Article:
11. Review: “Red Country” by Joe Abercrombie, reviewed by Liviu Suciu and Mihir Wanchoo – “Overall, Red Country is not quite at the level of the author’s signature works to date, Before They Are Hanged and Best Served Cold, but by escaping from the self-imposed shackles of its western sub-genre, it is better than the limited The Heroes and consequently a top 25 of mine for 2012, with its scope almost matching the superb writing and characters that Joe Abercrombie never failed so far to produce.” Fantasy Book Critic
  12. How To: Melissa Foster: How She Did It—And How You Can, Too, by Melissa Foster – “How can you reach the masses? There are several strategies when it comes to book marketing; I am a firm believer in long-term, constant exposure leading the path. If readers are not aware that your book exists, they cannot purchase it. The following suggestions, if implemented properly, will help your book find its wings.” Kirkus Reviews
  13. Interview: Julie Klam (“Friendkeeping: A Field Guide to the People You Love, Hate, and Can’t Live Without”) with Brad Listi via podcast – “Monologue topics: salvaging the novel, creative breakthroughs, self-immolation, public freakouts involving nudity, unnecessary trips to Israel, bleak episodes of crushing creative stasis, Board.” Other People
  14. Viewpoint: Book publishers have long been playing into Amazon’s hands, by John Naughton – “The proposed merger of Penguin and Random House might be too late for a publishing industry seemingly set on self-destruction” The Guardian
  15. Lists: 6 Book Stories That’ll Cast The Election In New Light – “With only days until Nov. 6, and plenty of election ennui going around, NPR Books dug into the archives for new ways to look at the election story. Here you’ll find accounts of past campaigns gone wrong, an examination of the science and art of prediction and an idea of what happens when the pre-presidential storyline gets a dose of sci fi, fantasy and puberty, respectively.” NPR
  16. New Title: Cedar Hollow,” by  Patty Hayner Franklin, Bill Franklin, Eric Thomas Johnson, Melinda Clayton, Samuel Joseph Franklin, Frankie Johnson, W. Michael Franklin and Tracy R. Franklin – “While Cedar Hollow is the fictional town in Melinda Clayton’s novels (“Appalachian Justice,” “Return to Crutcher Mountain” “Entangled Thorns”), the Franklin Family is lovingly real as are the flavor, ambiance and wonders in this book.” Malcolm’s Round Table
  17. How To: Answers to Reader Questions About Hyphens, by Mark Nichol – “Questions about hyphens come up often in correspondence from Daily Writing Tips readers. I’ve answered a few of the queries here.” Daily Writing Tips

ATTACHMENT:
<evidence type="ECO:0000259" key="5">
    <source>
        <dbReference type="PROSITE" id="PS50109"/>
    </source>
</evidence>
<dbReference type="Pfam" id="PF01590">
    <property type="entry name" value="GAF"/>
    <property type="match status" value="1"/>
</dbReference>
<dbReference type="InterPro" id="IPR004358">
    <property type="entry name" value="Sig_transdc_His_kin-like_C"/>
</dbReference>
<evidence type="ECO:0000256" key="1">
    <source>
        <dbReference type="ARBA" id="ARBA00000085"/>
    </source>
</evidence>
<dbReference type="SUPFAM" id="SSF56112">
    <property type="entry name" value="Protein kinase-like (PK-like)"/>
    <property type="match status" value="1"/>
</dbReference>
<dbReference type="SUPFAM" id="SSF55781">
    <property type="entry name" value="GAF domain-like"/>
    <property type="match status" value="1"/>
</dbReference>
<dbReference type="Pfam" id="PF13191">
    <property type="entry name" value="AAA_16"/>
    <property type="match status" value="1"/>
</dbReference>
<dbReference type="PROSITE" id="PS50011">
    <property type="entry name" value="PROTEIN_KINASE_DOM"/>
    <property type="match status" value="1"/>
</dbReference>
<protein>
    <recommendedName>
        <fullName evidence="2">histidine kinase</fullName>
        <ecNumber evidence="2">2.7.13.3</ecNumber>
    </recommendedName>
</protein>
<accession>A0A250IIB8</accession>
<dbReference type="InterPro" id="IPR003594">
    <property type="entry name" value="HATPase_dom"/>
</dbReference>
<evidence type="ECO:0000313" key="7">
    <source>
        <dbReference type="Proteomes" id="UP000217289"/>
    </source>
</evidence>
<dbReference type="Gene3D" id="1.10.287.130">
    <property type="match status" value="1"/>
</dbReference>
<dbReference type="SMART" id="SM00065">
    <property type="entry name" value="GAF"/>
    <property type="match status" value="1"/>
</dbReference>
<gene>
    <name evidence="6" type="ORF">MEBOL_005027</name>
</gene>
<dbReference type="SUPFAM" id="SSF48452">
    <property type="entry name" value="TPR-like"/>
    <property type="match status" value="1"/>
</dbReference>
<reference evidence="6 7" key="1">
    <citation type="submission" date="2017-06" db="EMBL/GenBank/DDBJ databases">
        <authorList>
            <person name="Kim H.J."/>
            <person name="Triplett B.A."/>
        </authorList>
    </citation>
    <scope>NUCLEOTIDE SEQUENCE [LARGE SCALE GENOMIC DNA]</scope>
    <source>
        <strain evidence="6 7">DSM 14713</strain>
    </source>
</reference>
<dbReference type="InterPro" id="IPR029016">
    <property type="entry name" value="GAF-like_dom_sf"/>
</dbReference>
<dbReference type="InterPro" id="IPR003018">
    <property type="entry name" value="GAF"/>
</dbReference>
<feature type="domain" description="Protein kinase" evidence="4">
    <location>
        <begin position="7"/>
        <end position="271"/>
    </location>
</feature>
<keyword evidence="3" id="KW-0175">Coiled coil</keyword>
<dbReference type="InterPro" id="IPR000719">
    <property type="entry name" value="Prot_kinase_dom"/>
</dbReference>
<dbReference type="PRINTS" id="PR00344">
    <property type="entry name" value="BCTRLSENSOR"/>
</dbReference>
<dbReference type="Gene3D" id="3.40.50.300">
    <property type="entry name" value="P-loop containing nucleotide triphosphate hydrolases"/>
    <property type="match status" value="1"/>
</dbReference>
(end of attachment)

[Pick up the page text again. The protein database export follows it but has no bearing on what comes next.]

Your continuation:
18. Essay: Jacques Barzun—and Others, by Michael Dirda – “The eminent scholar was among the last representatives of a grand literary tradition” The American Scholar
  19. News: Bookstores After Sandy: powerHouse Arena Rebuilds – “No New York bookstore suffered as much damage from Hurricane Sandy as powerHouse Arena in Dumbo: two days after 14 feet of water flooded the store, CEO of powerHouse Books and Arena Daniel Power estimated damages at $50,000. ” Publishers Weekly
  20. Obituary: Richard N. Current, “a Civil War historian whose award-winning scholarship helped demythologize Abraham Lincoln and raise Lincoln studies to a professional level of scholarly inquiry,” died on October 26, the New York Times reported. He was 100. Shelf Awareness

“Book Bits” is compiled by Malcolm R. Campbell, author of contemporary fantasy novels, including “The Sun Singer”

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6 thoughts on “BOOK BITS: ‘Black Beauty,’ Plagiarism, Donna Small, Larry McMurtry’s ‘Custer,’ Book stories for the election

  1. melindaclayton on said:

    Thanks for the mention, Malcolm. 🙂 I’m curious – have you read “Custer” by Larry McMurtry? The boys and I are just finishing up “Boone’s Lick,” as our breakfast book and really enjoying it. I’m a McMurtry fan.

  2. I’ve read a lot of McMurtry’s books, but not this one. In fact, I didn’t know he was working on a biography until I happened to see the review. I liked “Boones Lick,” though my favorite will probably always be “Lonesome Dove.”

  3. Malcolm, I love your introduction and your description of certain books as “traditional fiction.” I’ve never liked literary fiction (the way the book industry defines it, not the way you define it) — too often the way the story is written gets in the way of the story itself — but I love traditional fiction. It’s what I grew up with and what I call “all the rest.” In the library of my youth, there were sections for various genres, and then there was all the rest, but “traditional fiction” is a perfect description for the novels I write. May I steal your term?

    Thank you for mentioning Donna Small’s interview.

  4. Pingback: The Kind of Fiction I Grew Up On « Bertram's Blog